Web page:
The Democrats first came together to work up a privacy legislation framework at the request of Senate Democratic Leader Charles SchumerChuck SchumerOcasio-Cortez's 2nd grade teacher tells her 'you've got this' ahead of DNC speech New poll shows Markey with wide lead over Kennedy in Massachusetts Lawmakers push Trump to restore full funding for National Guards responding to pandemic MORE (D-N.Y.). The principles released Monday were signed by Senate Commerce Committee ranking member Sen. Maria CantwellMaria Elaine CantwellThe Hill's Coronavirus Report: Mike Roman says 3M on track to deliver 2 billion respirators globally and 1 billion in US by end of year; US, Pfizer agree to 100M doses of COVID-19 vaccine that will be free to Americans Overnight Energy: Supreme Court reinstates fast-track pipeline permit except for Keystone XL | Judge declines to reverse Dakota Access Pipeline shutdown OVERNIGHT ENERGY: Watchdog accuses Commerce of holding up 'Sharpiegate' report | Climate change erases millennia of cooling: study | Senate nixes proposal limiting Energy Department's control on nuclear agency budget MORE (D-Wash.), Senate Judiciary Committee ranking member Dianne FeinsteinDianne Emiel FeinsteinSenators ask for removal of tariffs on EU food, wine, spirits: report Senate Democrats demand answers on migrant child trafficking during pandemic Yates spars with GOP at testy hearing MORE (D-Calif.), Senate Banking Committee ranking member Sen.  Sherrod BrownSherrod Campbell BrownWhat Trump's orders will and won't do for payroll taxes, unemployment benefits Overnight Defense: Guardsman to testify Lafayette Square clearing was 'unprovoked escalation' | Dems push for controversial Pentagon nominee to withdraw | Watchdog says Pentagon not considering climate change risks to contractors Democrats urge controversial Pentagon policy nominee to withdraw MORE (D-Ohio), and Sen. Patty MurrayPatricia (Patty) Lynn MurrayPelosi huddles with chairmen on surprise billing but deal elusive House approves two child care bills aimed at pandemic GOP, Democratic relief packages B apart on vaccine funding MORE (D-Wash.), the top Democrat on the Senate Committee on Health, Education, Labor and Pensions.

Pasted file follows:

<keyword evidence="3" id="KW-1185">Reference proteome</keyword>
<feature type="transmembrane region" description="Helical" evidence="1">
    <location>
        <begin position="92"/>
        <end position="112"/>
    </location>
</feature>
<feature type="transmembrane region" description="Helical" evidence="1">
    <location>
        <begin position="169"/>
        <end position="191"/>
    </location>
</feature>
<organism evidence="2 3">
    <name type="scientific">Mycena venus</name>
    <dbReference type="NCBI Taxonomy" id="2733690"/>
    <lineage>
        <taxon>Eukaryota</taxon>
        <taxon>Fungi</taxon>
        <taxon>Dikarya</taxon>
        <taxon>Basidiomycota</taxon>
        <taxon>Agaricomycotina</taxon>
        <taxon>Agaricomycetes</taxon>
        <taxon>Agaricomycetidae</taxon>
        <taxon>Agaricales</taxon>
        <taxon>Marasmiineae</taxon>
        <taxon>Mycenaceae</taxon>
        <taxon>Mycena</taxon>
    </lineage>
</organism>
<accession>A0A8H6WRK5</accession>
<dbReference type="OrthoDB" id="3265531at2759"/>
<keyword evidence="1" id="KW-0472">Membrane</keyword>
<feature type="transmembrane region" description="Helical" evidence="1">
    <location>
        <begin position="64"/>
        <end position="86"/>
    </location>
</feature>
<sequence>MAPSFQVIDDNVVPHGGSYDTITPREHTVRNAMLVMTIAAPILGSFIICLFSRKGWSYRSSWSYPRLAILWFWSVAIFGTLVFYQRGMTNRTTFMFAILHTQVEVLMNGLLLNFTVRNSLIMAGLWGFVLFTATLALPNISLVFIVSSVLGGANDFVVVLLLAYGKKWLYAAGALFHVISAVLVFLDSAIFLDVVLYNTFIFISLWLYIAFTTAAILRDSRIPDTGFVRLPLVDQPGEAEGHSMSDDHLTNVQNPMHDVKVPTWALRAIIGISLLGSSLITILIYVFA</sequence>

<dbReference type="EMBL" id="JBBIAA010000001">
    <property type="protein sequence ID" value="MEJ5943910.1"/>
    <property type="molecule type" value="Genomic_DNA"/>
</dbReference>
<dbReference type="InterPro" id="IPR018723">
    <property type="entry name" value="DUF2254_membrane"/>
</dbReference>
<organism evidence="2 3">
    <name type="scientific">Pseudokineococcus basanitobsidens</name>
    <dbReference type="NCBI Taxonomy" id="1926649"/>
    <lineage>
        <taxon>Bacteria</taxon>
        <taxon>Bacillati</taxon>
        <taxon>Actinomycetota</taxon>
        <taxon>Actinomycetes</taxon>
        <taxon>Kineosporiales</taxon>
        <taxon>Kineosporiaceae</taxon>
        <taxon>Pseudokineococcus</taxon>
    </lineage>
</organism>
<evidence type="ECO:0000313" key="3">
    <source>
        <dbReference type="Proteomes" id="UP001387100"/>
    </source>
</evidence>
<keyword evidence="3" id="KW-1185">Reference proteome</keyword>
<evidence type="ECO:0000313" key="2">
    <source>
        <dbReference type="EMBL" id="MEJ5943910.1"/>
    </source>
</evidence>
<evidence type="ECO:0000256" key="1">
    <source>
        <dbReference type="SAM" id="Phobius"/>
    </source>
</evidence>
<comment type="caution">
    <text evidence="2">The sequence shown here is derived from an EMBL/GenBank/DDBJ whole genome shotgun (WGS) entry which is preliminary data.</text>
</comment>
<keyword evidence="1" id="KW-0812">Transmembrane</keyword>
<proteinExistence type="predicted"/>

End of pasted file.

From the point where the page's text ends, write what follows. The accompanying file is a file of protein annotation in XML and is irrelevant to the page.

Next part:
All of those committees have jurisdiction over the issue of online privacy.